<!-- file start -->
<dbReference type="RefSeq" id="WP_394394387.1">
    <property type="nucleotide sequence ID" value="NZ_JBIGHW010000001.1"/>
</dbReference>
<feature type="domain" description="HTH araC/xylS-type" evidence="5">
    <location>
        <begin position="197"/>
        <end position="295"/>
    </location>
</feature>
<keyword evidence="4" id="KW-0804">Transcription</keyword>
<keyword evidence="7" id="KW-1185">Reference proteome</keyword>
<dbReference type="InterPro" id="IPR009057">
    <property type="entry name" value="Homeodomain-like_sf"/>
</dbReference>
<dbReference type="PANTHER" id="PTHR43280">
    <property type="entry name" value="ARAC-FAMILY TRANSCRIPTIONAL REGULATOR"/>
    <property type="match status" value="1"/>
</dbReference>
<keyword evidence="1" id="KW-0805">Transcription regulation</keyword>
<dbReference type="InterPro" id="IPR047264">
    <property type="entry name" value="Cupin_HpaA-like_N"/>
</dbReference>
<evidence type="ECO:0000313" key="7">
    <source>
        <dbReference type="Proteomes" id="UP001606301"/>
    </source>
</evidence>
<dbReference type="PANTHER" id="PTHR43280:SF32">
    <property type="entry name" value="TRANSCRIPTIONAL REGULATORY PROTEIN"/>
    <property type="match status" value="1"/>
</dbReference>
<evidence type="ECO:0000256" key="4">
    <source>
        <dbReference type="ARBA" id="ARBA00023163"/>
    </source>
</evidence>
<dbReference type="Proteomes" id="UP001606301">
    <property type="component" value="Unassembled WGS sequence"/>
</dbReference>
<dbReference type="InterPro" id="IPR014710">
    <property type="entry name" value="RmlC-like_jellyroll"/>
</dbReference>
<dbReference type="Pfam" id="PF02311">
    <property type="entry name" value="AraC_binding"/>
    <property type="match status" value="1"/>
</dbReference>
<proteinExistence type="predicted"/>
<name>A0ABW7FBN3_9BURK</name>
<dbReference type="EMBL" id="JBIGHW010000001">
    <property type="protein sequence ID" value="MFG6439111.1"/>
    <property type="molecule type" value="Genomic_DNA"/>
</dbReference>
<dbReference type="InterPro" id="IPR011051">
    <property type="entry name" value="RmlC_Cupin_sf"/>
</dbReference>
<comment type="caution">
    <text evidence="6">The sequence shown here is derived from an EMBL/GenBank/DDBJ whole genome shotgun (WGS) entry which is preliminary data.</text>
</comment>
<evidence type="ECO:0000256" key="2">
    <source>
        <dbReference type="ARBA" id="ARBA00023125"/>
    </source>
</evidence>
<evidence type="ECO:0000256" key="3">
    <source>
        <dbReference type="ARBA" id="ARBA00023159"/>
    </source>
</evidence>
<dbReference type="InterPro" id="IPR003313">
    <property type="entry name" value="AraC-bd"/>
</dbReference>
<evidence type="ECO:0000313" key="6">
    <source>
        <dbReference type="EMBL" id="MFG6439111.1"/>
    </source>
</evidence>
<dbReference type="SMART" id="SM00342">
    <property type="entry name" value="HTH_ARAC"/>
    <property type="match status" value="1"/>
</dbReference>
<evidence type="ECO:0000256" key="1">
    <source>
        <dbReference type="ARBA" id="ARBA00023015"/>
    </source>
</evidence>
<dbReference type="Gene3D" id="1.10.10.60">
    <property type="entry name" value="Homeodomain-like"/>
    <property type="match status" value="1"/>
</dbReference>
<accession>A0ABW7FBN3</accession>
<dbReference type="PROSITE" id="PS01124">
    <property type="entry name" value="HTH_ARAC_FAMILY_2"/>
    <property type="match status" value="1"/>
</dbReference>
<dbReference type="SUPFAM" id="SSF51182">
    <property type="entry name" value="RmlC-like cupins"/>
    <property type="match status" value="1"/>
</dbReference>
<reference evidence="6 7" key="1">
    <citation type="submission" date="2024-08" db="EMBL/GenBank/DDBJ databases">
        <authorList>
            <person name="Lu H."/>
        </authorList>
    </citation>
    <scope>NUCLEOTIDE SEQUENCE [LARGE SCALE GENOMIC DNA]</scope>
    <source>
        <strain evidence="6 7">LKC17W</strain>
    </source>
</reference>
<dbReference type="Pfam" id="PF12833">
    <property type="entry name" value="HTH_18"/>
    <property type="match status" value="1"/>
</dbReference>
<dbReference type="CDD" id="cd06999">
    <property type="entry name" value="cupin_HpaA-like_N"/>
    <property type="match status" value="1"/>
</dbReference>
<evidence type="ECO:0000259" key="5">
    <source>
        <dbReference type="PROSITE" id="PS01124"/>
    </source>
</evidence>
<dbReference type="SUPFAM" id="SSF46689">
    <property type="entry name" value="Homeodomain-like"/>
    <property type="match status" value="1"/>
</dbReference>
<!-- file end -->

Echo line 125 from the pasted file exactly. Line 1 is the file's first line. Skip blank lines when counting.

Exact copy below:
    <property type="match status" value="1"/>